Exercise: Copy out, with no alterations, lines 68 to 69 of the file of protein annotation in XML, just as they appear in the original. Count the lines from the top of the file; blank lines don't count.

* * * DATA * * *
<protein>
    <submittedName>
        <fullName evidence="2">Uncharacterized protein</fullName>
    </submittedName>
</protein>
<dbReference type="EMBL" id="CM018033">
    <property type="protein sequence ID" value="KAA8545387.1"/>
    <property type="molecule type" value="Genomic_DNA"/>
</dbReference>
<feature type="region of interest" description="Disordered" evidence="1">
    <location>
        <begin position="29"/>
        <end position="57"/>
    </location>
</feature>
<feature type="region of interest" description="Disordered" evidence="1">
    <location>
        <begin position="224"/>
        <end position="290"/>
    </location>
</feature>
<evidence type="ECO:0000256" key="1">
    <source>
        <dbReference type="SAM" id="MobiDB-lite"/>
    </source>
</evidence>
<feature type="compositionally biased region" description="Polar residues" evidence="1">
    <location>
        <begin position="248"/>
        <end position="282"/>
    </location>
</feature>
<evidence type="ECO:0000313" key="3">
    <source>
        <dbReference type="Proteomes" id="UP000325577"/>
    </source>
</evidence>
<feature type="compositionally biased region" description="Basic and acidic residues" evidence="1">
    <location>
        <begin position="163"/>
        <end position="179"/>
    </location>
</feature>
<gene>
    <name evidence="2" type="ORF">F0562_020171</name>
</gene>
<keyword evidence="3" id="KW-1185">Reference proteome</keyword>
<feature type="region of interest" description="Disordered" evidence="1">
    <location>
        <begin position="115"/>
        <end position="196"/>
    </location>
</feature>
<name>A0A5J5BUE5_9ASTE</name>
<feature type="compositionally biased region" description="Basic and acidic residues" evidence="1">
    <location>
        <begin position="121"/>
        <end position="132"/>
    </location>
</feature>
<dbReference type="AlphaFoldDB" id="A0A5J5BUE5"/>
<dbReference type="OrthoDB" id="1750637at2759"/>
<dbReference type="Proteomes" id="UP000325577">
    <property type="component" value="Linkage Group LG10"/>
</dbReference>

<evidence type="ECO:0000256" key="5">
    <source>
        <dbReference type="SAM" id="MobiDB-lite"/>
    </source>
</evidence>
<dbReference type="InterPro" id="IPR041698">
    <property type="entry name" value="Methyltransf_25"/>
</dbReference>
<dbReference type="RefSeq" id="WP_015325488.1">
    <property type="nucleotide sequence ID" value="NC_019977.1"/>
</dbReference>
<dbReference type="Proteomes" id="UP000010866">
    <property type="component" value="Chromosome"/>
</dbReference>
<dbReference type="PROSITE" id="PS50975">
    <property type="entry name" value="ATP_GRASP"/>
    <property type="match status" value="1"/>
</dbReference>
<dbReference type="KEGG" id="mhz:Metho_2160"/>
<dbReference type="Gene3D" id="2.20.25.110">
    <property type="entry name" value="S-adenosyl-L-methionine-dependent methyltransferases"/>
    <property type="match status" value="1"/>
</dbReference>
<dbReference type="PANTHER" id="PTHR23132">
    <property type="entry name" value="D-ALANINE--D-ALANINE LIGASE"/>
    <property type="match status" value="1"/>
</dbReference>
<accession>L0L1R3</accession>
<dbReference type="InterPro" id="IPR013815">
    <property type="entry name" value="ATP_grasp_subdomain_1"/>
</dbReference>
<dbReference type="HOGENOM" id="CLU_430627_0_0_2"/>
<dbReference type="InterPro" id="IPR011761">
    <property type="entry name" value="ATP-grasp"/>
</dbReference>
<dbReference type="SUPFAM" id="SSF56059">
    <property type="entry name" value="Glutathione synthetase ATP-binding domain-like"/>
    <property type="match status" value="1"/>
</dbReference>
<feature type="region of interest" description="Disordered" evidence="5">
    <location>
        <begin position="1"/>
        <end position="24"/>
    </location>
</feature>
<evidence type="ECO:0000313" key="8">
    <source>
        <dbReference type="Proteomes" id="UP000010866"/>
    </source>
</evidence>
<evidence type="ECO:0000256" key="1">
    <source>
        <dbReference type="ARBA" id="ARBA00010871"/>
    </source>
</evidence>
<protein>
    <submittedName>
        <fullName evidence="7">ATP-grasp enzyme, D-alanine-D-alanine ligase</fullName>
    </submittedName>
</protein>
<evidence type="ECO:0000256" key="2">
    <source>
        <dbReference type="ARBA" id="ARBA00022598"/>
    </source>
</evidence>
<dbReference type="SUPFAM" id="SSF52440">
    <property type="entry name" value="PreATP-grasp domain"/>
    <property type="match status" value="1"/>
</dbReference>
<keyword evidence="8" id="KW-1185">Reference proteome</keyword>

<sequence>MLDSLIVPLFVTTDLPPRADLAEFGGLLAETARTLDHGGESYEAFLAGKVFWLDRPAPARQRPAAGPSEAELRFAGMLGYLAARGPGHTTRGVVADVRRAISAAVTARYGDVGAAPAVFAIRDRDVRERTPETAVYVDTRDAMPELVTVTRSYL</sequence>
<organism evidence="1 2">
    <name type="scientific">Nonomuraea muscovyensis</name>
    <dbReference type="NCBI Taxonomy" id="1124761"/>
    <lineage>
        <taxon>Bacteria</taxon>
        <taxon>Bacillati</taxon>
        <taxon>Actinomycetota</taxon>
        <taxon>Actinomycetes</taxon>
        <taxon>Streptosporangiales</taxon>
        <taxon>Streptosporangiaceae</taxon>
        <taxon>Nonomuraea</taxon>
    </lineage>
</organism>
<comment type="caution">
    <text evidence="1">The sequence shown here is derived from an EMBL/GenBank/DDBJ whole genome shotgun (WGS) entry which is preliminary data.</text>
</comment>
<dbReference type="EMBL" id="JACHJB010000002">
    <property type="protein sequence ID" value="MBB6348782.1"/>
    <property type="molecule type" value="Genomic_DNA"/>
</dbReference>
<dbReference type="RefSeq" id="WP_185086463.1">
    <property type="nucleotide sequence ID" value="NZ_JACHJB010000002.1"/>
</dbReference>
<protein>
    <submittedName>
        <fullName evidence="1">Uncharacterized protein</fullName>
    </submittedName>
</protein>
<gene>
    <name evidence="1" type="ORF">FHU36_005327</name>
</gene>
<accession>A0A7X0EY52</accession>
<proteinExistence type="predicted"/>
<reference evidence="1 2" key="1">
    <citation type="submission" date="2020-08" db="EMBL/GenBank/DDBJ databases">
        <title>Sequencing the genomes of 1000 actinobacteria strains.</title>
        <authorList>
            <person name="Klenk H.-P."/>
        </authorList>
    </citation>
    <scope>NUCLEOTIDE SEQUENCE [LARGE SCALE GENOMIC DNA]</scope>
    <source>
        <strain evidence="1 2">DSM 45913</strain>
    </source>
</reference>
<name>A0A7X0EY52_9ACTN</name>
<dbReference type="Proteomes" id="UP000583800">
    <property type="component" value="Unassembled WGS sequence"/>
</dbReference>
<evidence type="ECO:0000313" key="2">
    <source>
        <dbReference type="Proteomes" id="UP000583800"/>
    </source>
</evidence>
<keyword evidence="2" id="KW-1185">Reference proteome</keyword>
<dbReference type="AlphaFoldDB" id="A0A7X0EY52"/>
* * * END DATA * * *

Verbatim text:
        <dbReference type="SAM" id="MobiDB-lite"/>
    </source>